Siempre es un placer leer a Dawkins, es un escritor que puede simplificar los conceptos m s complejos y hacerte disfrutar de temas que a muchos les aburr a de j venes biolog a, qu mica, f sica, etc particularmente, yo a n no supero mis problemas con los vectores.Muchos piensan que la ciencia le quita el color a la vida con sus explicaciones complicadas y extensas, intentando arrebatarnos lo brillante y emocionante de lo desconocido Pues este libro nos demuestra que la ciencia hace de todo menos eso.En nuestro pasado, en nuestros genes, y en nuestra mente se esconden las respuestas a preguntas tan b sicas como De d nde venimos , C mo evolucionamos C mo surgi la vida no no fue en 7 d as Y Dawkins explica punto por punto aquella informaci n que no siempre es f cil encontrar, demostrando lo maravilloso que es estar informado, y te anima a seguir buscando m s por qu la ciencia nunca se detiene, siempre hay nuevos misterios que resolver Nunca han le do libros de divulgaci n cient fica alguna vez viste a una paloma supersticiosa Siempre comentas que el gen gay no existe pero no sabes que rayos es un gen Pues este libro puede ayudarte y mucho.


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10 thoughts on “Unweaving the Rainbow: Science, Delusion and the Appetite for Wonder

  1. pausetowonder pausetowonder says:

    The actual science bits in here are great Learned heaps about the workings of light and colour, sound and hearing was even reminded that the idea of superstitious behavior in animals is attributed to Skinner and not, sadly, my own idea Much geeky excitement experienced all round by yours truly Dawkins does a fine job of explaining complex ideas clearly and well.That s what was good about Unweaving the Rainbow.Sadly, what feels like way than half of the book was spent painstakingly trying to argue people out of believing in astrology, ghosts, remote viewing, etc using logic and scientific fact Its starts about one third the way in My problem with this is threefold 1 Dawkins is assuming that logic and scientific fact would have persuasive power for anyone believing in what he calls superstition or ad hoc magic And really, why would it I think believers would be the first to point out that this sort of thing is beyond the purview of science 2 Dawkins assumes that these deluded people are reading his book I can t say for sure, but personally, I would be surprised if a diehard believer in ESP or astrology would be interested in reading Dawkins explanation of Fraunhofer lines, the electromagnetic spectrum and other fairly hardcore sciencey topics that fill the first third of this book Seems like a different sort of audience So he ends up preaching to the choir and there is something rather uncomfortably self righteous about this Not to mention dull.3 Dawkins I don t mean to be unkind, but I can t think of any other to state the fact embarrasses himself when he wanders out of the world of science and into literature and the humanities Critiques of the scientific accuracy of Wordsworth poems or a fantasy story by Mark Twain are cringe making.What Dawkins doesn t understand about human psychology is a lot I think his whole crusade against religion has been a waste of a good scientific mind and has done a lot of damage to the discussion His aggressive, dismissive and disrespectful approach has only put people on the defensive and set an unfortunate example.I was hoping for a lot wonder of science Instead, I felt like I was getting lectured at length for something I didn t even do What do I care about astrology Anyhow, I was hoping for wonders of science and less railing Disappointing Better books on science and wonder that I d recommend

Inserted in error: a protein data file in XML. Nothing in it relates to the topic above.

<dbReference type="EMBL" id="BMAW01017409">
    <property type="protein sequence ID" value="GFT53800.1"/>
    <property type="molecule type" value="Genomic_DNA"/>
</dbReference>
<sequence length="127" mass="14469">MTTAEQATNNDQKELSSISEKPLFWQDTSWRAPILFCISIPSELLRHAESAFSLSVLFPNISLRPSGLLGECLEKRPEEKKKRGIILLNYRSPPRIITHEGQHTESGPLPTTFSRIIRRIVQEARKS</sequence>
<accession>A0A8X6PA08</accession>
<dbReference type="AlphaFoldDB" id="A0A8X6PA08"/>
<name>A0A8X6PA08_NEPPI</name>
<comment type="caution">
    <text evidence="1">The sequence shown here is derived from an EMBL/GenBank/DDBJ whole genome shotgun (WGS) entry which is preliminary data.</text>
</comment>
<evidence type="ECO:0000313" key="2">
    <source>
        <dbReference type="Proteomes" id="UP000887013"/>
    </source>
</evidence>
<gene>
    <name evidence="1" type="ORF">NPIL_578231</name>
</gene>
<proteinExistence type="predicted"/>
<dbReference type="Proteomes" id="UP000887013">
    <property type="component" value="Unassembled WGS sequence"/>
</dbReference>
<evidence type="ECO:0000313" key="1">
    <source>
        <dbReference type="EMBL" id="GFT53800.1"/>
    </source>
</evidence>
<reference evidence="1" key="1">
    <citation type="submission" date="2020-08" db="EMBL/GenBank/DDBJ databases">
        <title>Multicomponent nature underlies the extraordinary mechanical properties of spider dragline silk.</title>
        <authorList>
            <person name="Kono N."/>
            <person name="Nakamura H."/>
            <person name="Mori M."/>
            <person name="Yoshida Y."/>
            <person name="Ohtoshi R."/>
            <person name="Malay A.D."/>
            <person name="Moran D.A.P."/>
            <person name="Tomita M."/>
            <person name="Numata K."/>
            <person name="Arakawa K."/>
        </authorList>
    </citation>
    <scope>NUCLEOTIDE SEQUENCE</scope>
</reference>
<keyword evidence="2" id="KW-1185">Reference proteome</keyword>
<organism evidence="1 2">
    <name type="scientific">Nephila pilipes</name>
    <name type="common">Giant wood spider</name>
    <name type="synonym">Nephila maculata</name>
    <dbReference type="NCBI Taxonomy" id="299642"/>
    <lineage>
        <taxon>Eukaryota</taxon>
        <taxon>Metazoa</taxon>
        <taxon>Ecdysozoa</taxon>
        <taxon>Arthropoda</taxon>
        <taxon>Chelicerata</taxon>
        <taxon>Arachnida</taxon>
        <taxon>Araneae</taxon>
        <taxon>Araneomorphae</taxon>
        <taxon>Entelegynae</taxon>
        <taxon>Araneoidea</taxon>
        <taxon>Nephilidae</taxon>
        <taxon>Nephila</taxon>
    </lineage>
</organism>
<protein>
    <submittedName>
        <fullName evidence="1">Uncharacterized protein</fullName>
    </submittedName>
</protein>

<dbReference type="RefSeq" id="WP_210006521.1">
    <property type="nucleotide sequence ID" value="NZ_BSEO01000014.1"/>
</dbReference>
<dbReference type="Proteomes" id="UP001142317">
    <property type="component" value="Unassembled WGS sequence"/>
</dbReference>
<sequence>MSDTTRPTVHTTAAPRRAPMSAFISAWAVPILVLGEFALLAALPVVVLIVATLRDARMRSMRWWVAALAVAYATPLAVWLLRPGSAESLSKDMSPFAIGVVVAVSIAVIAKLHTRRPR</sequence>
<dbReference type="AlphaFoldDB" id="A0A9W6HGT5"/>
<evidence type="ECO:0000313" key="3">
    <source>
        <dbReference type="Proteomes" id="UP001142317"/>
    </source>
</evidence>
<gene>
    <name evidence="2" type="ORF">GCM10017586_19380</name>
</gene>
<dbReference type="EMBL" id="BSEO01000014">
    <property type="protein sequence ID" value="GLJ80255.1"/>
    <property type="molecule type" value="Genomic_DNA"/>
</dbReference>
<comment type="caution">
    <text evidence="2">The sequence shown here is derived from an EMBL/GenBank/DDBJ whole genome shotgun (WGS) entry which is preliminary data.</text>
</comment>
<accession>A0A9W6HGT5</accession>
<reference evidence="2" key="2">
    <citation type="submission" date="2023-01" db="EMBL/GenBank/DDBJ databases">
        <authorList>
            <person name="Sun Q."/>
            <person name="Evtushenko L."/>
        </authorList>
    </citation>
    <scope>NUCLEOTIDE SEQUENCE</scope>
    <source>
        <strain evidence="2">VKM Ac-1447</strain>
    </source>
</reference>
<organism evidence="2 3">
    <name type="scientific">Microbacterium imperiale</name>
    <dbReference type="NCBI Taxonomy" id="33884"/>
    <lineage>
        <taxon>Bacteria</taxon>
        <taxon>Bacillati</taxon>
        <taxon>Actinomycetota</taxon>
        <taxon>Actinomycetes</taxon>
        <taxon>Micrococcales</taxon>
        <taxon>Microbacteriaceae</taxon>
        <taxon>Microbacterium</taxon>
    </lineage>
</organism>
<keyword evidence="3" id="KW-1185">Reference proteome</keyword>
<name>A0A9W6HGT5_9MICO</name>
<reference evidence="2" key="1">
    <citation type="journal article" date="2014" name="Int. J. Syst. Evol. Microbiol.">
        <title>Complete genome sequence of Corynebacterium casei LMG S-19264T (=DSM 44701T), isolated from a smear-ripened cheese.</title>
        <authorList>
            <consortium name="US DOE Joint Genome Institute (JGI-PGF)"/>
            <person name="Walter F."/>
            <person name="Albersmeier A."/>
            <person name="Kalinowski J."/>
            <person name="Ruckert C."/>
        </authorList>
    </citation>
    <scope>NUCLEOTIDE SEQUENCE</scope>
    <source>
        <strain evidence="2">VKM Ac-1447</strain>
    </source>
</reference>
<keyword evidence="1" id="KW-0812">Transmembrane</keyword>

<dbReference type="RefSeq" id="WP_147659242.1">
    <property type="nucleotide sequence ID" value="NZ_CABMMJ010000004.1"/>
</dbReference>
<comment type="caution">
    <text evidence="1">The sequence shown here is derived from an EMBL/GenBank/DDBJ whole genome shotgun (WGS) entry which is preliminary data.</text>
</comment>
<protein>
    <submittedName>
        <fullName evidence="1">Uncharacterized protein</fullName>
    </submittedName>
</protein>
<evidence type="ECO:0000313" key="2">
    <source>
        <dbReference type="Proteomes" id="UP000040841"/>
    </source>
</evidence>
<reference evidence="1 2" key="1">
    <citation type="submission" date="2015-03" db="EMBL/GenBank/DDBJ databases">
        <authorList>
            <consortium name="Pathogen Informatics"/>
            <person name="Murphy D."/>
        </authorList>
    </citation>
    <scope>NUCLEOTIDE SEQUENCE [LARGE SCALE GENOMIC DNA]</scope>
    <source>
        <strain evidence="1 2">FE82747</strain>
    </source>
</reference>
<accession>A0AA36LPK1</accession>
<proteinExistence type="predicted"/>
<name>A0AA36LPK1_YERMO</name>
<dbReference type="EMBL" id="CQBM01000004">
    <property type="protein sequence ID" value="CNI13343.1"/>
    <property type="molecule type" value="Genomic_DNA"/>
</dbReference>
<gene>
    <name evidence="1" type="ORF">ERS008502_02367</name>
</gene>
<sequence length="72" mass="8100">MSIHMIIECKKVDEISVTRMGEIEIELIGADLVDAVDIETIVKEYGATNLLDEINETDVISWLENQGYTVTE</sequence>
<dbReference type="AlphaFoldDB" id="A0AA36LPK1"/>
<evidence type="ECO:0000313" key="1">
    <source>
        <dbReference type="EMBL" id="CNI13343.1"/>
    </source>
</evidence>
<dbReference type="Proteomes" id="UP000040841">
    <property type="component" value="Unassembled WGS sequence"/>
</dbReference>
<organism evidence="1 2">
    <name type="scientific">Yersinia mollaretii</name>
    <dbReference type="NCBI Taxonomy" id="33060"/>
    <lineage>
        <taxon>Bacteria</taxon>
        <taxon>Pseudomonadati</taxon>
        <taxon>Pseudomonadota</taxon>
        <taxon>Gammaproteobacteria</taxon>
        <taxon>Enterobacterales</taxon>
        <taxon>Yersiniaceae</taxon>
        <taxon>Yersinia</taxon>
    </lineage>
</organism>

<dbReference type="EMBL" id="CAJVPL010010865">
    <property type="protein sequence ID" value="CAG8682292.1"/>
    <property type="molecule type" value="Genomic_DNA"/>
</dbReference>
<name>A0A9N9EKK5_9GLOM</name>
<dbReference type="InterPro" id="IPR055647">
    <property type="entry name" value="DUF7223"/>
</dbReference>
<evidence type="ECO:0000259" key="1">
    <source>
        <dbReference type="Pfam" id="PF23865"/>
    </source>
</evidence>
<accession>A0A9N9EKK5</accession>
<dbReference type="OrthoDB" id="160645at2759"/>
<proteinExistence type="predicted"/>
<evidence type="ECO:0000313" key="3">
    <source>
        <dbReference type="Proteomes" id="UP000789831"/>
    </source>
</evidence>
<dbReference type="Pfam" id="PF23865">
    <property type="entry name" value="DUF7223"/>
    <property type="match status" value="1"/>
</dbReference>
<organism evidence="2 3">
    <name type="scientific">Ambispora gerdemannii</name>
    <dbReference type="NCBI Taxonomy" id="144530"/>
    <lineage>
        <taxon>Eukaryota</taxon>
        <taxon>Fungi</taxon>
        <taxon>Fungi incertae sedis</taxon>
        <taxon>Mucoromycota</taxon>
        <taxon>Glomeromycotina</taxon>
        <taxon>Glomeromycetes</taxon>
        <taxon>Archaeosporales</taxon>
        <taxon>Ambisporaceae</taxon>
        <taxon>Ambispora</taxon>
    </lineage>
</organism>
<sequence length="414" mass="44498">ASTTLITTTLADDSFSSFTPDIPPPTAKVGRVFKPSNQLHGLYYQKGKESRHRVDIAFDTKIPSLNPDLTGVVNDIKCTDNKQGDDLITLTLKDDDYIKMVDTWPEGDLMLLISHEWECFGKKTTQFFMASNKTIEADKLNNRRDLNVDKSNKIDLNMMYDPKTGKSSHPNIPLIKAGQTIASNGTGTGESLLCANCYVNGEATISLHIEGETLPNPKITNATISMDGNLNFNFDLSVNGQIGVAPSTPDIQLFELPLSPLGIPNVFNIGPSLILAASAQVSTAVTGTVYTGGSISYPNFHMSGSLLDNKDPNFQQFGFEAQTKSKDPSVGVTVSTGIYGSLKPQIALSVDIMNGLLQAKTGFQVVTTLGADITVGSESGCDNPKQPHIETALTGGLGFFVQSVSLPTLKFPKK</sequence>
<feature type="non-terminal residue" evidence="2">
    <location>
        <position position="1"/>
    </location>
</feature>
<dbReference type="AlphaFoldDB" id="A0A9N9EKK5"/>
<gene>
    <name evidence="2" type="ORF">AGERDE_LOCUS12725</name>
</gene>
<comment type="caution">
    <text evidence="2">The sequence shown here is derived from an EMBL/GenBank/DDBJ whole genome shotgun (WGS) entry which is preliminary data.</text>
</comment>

2. Gabrielam13 Gabrielam13 says: